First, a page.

The voice of environmental activist Satish Kumar guides us through a depiction of mankind’s interaction with the planet in a film created by directors and artists Jon Emmony and William Farr.
Their desire to express an alert about endangered nature, combined with artistic elements, results in a curious short film appealing to people to start a new way of conscious living.
These days it’s well known that our planet is in danger of destruction, animals are becoming extinct, global warming is advancing, and many more other miserable consequences of our uncaring attitude towards nature started to suck life out of the Earth a couple of hundred years ago. The debt is being paid now.
Keeping the fundamental value of life hasn’t been popular until now. Young people are creating movements to protect our planet and provide healthy lives to the next generations. Slowly, the agenda of activists has evolved to be a matter of states and laws to avoid catastrophes. And finally, conscious life has become a trend, a new lifestyle.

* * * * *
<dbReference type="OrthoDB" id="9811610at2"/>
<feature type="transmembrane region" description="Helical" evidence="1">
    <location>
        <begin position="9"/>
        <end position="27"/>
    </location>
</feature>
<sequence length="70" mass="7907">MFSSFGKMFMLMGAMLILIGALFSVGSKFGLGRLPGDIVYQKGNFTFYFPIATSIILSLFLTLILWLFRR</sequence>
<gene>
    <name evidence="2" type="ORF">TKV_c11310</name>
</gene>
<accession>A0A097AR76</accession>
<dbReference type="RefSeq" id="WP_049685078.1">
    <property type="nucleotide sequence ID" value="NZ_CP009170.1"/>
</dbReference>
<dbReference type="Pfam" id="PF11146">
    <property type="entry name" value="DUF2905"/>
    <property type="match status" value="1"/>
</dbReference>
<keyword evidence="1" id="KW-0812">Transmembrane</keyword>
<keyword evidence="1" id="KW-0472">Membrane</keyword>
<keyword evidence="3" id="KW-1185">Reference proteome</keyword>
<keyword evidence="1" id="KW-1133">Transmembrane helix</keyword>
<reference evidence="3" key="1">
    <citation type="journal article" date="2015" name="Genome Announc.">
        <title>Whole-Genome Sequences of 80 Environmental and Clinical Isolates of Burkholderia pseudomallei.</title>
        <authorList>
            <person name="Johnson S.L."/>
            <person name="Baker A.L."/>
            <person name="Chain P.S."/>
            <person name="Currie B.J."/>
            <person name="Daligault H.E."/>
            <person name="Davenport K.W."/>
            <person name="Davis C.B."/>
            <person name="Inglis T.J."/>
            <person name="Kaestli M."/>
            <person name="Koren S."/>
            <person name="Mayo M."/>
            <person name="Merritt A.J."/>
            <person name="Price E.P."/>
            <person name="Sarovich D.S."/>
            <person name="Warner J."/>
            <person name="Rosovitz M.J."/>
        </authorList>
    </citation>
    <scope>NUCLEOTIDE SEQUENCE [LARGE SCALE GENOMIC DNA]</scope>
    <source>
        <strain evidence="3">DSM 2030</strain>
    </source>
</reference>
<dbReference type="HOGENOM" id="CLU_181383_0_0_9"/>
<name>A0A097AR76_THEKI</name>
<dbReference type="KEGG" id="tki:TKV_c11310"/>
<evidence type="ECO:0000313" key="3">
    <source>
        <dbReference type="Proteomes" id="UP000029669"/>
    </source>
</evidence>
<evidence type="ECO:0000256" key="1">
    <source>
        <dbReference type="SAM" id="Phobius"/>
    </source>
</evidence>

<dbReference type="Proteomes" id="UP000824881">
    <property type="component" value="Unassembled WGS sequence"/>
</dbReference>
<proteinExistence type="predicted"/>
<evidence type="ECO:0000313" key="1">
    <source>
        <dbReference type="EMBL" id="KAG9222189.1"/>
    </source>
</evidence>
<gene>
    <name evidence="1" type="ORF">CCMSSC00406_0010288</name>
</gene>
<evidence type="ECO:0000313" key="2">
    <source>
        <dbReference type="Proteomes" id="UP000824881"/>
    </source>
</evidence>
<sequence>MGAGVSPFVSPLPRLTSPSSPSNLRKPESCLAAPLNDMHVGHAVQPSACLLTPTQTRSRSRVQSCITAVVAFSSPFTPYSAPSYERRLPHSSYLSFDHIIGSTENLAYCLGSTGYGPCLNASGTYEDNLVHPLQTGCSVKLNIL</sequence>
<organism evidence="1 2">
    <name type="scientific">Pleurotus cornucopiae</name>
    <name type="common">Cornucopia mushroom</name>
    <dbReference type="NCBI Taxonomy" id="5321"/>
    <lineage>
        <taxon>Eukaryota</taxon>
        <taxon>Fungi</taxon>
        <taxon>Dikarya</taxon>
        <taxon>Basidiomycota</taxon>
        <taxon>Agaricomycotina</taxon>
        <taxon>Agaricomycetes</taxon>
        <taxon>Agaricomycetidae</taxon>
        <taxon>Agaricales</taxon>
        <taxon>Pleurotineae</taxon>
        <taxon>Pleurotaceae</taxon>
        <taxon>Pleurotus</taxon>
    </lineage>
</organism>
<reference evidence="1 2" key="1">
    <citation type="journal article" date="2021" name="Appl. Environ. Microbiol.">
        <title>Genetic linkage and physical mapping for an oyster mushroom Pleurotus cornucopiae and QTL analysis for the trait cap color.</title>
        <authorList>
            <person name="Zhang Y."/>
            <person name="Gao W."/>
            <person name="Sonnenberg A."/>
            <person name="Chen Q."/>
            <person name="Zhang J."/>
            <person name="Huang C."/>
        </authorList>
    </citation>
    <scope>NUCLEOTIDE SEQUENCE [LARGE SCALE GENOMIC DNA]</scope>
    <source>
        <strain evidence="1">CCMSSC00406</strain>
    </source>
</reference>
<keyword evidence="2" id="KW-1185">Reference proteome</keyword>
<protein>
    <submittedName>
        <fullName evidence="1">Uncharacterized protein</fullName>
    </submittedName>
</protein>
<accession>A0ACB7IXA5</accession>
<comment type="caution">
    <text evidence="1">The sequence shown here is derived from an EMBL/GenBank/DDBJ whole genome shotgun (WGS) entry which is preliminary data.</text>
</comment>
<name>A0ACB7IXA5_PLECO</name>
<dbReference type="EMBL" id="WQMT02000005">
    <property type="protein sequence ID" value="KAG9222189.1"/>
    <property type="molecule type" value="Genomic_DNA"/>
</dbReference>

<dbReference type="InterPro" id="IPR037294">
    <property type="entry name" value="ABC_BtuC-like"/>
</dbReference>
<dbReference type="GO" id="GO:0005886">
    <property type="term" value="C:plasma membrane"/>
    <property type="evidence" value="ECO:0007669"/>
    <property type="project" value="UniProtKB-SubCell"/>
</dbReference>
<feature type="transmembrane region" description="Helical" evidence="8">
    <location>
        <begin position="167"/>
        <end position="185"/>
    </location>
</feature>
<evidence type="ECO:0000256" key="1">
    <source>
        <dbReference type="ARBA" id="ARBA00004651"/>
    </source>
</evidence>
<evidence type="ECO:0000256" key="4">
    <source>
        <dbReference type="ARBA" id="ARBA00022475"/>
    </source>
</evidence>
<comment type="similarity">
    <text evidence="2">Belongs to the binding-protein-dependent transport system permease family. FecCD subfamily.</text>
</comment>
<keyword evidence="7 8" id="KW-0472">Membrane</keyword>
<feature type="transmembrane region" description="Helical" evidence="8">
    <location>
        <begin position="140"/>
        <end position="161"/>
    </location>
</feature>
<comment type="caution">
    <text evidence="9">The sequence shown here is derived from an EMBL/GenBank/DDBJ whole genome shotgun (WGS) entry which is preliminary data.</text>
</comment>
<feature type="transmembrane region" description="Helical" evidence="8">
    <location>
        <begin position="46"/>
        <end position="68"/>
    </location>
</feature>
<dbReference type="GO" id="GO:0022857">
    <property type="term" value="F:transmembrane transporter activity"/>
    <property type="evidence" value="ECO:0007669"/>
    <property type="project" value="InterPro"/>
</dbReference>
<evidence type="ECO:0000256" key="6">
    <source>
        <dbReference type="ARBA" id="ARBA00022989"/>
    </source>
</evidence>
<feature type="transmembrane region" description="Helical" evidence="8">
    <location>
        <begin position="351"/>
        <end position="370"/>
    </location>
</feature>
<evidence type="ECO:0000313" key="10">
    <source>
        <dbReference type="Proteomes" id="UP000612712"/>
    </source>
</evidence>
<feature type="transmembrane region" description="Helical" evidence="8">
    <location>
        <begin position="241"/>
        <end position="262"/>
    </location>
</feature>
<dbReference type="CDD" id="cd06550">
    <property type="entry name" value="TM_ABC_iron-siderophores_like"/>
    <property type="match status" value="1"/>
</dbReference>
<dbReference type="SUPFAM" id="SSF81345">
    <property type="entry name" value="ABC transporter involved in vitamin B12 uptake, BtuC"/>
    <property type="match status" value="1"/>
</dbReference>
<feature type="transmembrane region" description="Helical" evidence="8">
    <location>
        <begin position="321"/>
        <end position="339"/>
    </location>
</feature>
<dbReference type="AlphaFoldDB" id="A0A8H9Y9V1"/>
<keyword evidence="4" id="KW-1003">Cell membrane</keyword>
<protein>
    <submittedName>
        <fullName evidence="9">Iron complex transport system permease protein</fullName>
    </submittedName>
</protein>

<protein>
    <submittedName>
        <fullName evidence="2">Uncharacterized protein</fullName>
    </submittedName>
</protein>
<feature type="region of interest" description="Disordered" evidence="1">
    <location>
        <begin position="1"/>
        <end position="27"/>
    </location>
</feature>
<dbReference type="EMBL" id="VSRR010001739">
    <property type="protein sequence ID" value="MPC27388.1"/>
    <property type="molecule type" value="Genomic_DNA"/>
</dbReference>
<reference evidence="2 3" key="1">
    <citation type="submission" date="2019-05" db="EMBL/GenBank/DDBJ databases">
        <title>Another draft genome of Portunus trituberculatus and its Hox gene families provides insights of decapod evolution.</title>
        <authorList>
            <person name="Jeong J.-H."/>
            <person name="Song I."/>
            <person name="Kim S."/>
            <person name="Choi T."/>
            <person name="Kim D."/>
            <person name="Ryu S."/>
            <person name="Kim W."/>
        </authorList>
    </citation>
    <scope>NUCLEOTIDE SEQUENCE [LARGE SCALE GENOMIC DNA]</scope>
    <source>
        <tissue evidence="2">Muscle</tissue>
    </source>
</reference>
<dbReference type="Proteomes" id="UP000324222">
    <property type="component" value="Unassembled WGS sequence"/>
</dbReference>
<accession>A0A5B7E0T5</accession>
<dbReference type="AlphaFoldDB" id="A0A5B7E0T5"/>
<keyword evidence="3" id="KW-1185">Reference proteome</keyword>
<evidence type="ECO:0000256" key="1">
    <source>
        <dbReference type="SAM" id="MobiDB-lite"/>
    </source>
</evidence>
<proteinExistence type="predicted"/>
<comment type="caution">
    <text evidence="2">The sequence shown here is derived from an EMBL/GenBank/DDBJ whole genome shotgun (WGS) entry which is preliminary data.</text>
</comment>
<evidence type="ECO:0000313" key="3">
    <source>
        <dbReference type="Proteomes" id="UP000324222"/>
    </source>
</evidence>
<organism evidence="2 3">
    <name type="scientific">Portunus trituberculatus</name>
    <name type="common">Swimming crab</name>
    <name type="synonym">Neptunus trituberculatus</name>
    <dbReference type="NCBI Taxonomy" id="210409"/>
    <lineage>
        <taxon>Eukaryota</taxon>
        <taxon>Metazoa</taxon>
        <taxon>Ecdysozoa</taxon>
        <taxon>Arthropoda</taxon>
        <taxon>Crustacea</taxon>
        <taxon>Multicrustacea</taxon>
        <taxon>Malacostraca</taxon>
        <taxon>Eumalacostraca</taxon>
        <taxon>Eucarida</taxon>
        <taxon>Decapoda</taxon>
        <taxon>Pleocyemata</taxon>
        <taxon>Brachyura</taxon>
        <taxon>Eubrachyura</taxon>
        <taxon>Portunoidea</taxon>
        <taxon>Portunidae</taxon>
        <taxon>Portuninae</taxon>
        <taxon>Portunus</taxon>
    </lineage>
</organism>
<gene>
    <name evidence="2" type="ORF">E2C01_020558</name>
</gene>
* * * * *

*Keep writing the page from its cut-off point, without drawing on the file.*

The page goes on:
All living creatures are born of consciousness. Mountains, trees, animals, forests, insects, bees, wasps, butterflies. In our last few centuries, humans have seen themselves as separate from nature. We have considered ourselves as superior to nature.
It has never been more important than now to leave the exploiting of nature and superior ideology behind and to start living in harmony with all forms of life around us.
We are not separate. We are one. The unity of life. Our human body is made out of the same elements as the mountains, or the forests or the animals. We are all made of primary elements. Earth, air, fire, water. And the fifth element is imagination.
We need to lead simple lives, so that we don’t take too much from nature. It is time to appreciate and honor what Mother Earth has here for us. We, humans, are amazing creatures but we should be sensible enough to appreciate the beauty of other kinds of lives too.
In this modern age it’s a privilege to have access to so much information, but in some ways it has created a state of arrogance,” Farr continues. “We are stunted and limited. We often lose sight of the fact that our vision is nothing compared to some animals. Humans see so few spectrums of light and we can only smell a fraction of what a dog can. That’s why the film is called The Unseen.
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